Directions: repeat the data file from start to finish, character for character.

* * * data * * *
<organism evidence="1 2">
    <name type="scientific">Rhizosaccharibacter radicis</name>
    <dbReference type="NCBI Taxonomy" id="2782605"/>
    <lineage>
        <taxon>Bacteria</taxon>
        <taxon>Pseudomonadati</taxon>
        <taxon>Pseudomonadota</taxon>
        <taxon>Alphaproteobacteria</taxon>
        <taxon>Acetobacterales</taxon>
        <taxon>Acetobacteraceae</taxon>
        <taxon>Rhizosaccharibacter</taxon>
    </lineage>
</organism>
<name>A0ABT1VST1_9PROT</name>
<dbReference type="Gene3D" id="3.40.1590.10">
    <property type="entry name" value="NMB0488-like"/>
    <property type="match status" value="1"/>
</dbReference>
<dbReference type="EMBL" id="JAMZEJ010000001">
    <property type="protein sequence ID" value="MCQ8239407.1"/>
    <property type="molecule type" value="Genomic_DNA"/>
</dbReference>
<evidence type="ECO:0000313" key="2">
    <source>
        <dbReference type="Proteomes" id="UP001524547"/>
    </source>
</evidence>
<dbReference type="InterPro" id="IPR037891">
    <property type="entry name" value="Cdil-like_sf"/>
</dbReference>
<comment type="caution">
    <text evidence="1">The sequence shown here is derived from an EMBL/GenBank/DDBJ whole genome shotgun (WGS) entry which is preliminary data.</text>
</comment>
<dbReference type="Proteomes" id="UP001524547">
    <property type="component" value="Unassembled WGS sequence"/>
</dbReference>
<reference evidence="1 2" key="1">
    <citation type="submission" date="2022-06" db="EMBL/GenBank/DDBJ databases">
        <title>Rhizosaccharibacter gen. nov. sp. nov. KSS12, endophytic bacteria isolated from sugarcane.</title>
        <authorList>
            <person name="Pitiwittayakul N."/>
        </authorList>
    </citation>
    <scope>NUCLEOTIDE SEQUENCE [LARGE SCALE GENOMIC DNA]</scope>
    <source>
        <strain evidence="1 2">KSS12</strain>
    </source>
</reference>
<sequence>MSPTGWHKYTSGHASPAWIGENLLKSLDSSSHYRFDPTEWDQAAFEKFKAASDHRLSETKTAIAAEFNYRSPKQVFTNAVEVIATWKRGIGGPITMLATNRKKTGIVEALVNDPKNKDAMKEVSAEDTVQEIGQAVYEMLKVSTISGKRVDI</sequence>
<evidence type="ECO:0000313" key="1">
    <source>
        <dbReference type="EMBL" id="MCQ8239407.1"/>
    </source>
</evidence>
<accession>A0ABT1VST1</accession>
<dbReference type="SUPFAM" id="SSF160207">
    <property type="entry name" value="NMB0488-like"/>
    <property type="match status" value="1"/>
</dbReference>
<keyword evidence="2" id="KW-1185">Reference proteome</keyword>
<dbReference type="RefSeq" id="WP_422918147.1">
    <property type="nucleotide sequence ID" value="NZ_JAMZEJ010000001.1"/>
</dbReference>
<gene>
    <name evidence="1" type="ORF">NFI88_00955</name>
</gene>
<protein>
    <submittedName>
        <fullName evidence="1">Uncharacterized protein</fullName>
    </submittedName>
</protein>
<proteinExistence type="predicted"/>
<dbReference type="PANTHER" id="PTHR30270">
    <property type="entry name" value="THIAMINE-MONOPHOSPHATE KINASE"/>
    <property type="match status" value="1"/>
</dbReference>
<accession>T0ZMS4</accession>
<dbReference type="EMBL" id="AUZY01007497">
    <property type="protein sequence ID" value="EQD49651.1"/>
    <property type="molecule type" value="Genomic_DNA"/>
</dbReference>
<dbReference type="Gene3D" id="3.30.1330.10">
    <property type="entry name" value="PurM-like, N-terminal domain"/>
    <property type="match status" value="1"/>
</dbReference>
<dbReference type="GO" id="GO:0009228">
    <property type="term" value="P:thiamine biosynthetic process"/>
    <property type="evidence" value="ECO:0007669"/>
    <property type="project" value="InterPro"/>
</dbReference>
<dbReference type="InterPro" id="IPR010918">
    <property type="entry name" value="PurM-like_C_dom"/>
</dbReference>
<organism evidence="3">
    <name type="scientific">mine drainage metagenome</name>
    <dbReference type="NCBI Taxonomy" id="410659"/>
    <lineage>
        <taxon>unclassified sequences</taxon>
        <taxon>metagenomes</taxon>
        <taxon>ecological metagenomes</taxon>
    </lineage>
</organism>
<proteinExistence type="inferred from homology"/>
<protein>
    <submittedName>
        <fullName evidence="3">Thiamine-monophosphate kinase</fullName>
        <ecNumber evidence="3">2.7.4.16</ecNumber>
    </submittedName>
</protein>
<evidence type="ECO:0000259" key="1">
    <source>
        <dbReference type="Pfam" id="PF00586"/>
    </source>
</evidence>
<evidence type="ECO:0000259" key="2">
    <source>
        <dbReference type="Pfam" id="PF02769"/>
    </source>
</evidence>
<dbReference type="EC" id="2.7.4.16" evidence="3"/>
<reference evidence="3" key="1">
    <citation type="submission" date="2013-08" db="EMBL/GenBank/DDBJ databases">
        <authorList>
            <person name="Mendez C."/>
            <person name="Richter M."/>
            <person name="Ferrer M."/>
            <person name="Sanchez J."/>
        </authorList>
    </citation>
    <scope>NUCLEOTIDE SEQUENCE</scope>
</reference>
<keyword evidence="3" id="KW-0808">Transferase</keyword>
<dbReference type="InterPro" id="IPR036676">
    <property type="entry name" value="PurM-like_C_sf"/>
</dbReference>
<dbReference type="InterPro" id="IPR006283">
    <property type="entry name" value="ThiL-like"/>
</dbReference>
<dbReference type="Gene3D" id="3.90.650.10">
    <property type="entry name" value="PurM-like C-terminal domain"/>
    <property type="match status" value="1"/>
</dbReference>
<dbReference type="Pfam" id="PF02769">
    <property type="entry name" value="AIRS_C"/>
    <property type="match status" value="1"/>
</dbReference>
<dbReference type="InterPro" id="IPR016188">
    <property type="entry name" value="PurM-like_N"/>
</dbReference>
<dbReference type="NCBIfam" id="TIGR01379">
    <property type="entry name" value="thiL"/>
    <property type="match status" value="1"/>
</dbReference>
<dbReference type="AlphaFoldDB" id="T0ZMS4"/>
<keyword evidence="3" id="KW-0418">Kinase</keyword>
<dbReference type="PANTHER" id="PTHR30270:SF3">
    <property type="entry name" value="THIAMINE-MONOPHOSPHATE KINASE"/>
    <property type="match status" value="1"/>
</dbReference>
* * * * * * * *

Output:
<organism evidence="1 2">
    <name type="scientific">Rhizosaccharibacter radicis</name>
    <dbReference type="NCBI Taxonomy" id="2782605"/>
    <lineage>
        <taxon>Bacteria</taxon>
        <taxon>Pseudomonadati</taxon>
        <taxon>Pseudomonadota</taxon>
        <taxon>Alphaproteobacteria</taxon>
        <taxon>Acetobacterales</taxon>
        <taxon>Acetobacteraceae</taxon>
        <taxon>Rhizosaccharibacter</taxon>
    </lineage>
</organism>
<name>A0ABT1VST1_9PROT</name>
<dbReference type="Gene3D" id="3.40.1590.10">
    <property type="entry name" value="NMB0488-like"/>
    <property type="match status" value="1"/>
</dbReference>
<dbReference type="EMBL" id="JAMZEJ010000001">
    <property type="protein sequence ID" value="MCQ8239407.1"/>
    <property type="molecule type" value="Genomic_DNA"/>
</dbReference>
<evidence type="ECO:0000313" key="2">
    <source>
        <dbReference type="Proteomes" id="UP001524547"/>
    </source>
</evidence>
<dbReference type="InterPro" id="IPR037891">
    <property type="entry name" value="Cdil-like_sf"/>
</dbReference>
<comment type="caution">
    <text evidence="1">The sequence shown here is derived from an EMBL/GenBank/DDBJ whole genome shotgun (WGS) entry which is preliminary data.</text>
</comment>
<dbReference type="Proteomes" id="UP001524547">
    <property type="component" value="Unassembled WGS sequence"/>
</dbReference>
<reference evidence="1 2" key="1">
    <citation type="submission" date="2022-06" db="EMBL/GenBank/DDBJ databases">
        <title>Rhizosaccharibacter gen. nov. sp. nov. KSS12, endophytic bacteria isolated from sugarcane.</title>
        <authorList>
            <person name="Pitiwittayakul N."/>
        </authorList>
    </citation>
    <scope>NUCLEOTIDE SEQUENCE [LARGE SCALE GENOMIC DNA]</scope>
    <source>
        <strain evidence="1 2">KSS12</strain>
    </source>
</reference>
<sequence>MSPTGWHKYTSGHASPAWIGENLLKSLDSSSHYRFDPTEWDQAAFEKFKAASDHRLSETKTAIAAEFNYRSPKQVFTNAVEVIATWKRGIGGPITMLATNRKKTGIVEALVNDPKNKDAMKEVSAEDTVQEIGQAVYEMLKVSTISGKRVDI</sequence>
<evidence type="ECO:0000313" key="1">
    <source>
        <dbReference type="EMBL" id="MCQ8239407.1"/>
    </source>
</evidence>
<accession>A0ABT1VST1</accession>
<dbReference type="SUPFAM" id="SSF160207">
    <property type="entry name" value="NMB0488-like"/>
    <property type="match status" value="1"/>
</dbReference>
<keyword evidence="2" id="KW-1185">Reference proteome</keyword>
<dbReference type="RefSeq" id="WP_422918147.1">
    <property type="nucleotide sequence ID" value="NZ_JAMZEJ010000001.1"/>
</dbReference>
<gene>
    <name evidence="1" type="ORF">NFI88_00955</name>
</gene>
<protein>
    <submittedName>
        <fullName evidence="1">Uncharacterized protein</fullName>
    </submittedName>
</protein>
<proteinExistence type="predicted"/>
<dbReference type="PANTHER" id="PTHR30270">
    <property type="entry name" value="THIAMINE-MONOPHOSPHATE KINASE"/>
    <property type="match status" value="1"/>
</dbReference>
<accession>T0ZMS4</accession>
<dbReference type="EMBL" id="AUZY01007497">
    <property type="protein sequence ID" value="EQD49651.1"/>
    <property type="molecule type" value="Genomic_DNA"/>
</dbReference>
<dbReference type="Gene3D" id="3.30.1330.10">
    <property type="entry name" value="PurM-like, N-terminal domain"/>
    <property type="match status" value="1"/>
</dbReference>
<dbReference type="GO" id="GO:0009228">
    <property type="term" value="P:thiamine biosynthetic process"/>
    <property type="evidence" value="ECO:0007669"/>
    <property type="project" value="InterPro"/>
</dbReference>
<dbReference type="InterPro" id="IPR010918">
    <property type="entry name" value="PurM-like_C_dom"/>
</dbReference>
<organism evidence="3">
    <name type="scientific">mine drainage metagenome</name>
    <dbReference type="NCBI Taxonomy" id="410659"/>
    <lineage>
        <taxon>unclassified sequences</taxon>
        <taxon>metagenomes</taxon>
        <taxon>ecological metagenomes</taxon>
    </lineage>
</organism>
<proteinExistence type="inferred from homology"/>
<protein>
    <submittedName>
        <fullName evidence="3">Thiamine-monophosphate kinase</fullName>
        <ecNumber evidence="3">2.7.4.16</ecNumber>
    </submittedName>
</protein>
<evidence type="ECO:0000259" key="1">
    <source>
        <dbReference type="Pfam" id="PF00586"/>
    </source>
</evidence>
<evidence type="ECO:0000259" key="2">
    <source>
        <dbReference type="Pfam" id="PF02769"/>
    </source>
</evidence>
<dbReference type="EC" id="2.7.4.16" evidence="3"/>
<reference evidence="3" key="1">
    <citation type="submission" date="2013-08" db="EMBL/GenBank/DDBJ databases">
        <authorList>
            <person name="Mendez C."/>
            <person name="Richter M."/>
            <person name="Ferrer M."/>
            <person name="Sanchez J."/>
        </authorList>
    </citation>
    <scope>NUCLEOTIDE SEQUENCE</scope>
</reference>
<keyword evidence="3" id="KW-0808">Transferase</keyword>
<dbReference type="InterPro" id="IPR036676">
    <property type="entry name" value="PurM-like_C_sf"/>
</dbReference>
<dbReference type="InterPro" id="IPR006283">
    <property type="entry name" value="ThiL-like"/>
</dbReference>
<dbReference type="Gene3D" id="3.90.650.10">
    <property type="entry name" value="PurM-like C-terminal domain"/>
    <property type="match status" value="1"/>
</dbReference>
<dbReference type="Pfam" id="PF02769">
    <property type="entry name" value="AIRS_C"/>
    <property type="match status" value="1"/>
</dbReference>
<dbReference type="InterPro" id="IPR016188">
    <property type="entry name" value="PurM-like_N"/>
</dbReference>
<dbReference type="NCBIfam" id="TIGR01379">
    <property type="entry name" value="thiL"/>
    <property type="match status" value="1"/>
</dbReference>
<dbReference type="AlphaFoldDB" id="T0ZMS4"/>
<keyword evidence="3" id="KW-0418">Kinase</keyword>
<dbReference type="PANTHER" id="PTHR30270:SF3">
    <property type="entry name" value="THIAMINE-MONOPHOSPHATE KINASE"/>
    <property type="match status" value="1"/>
</dbReference>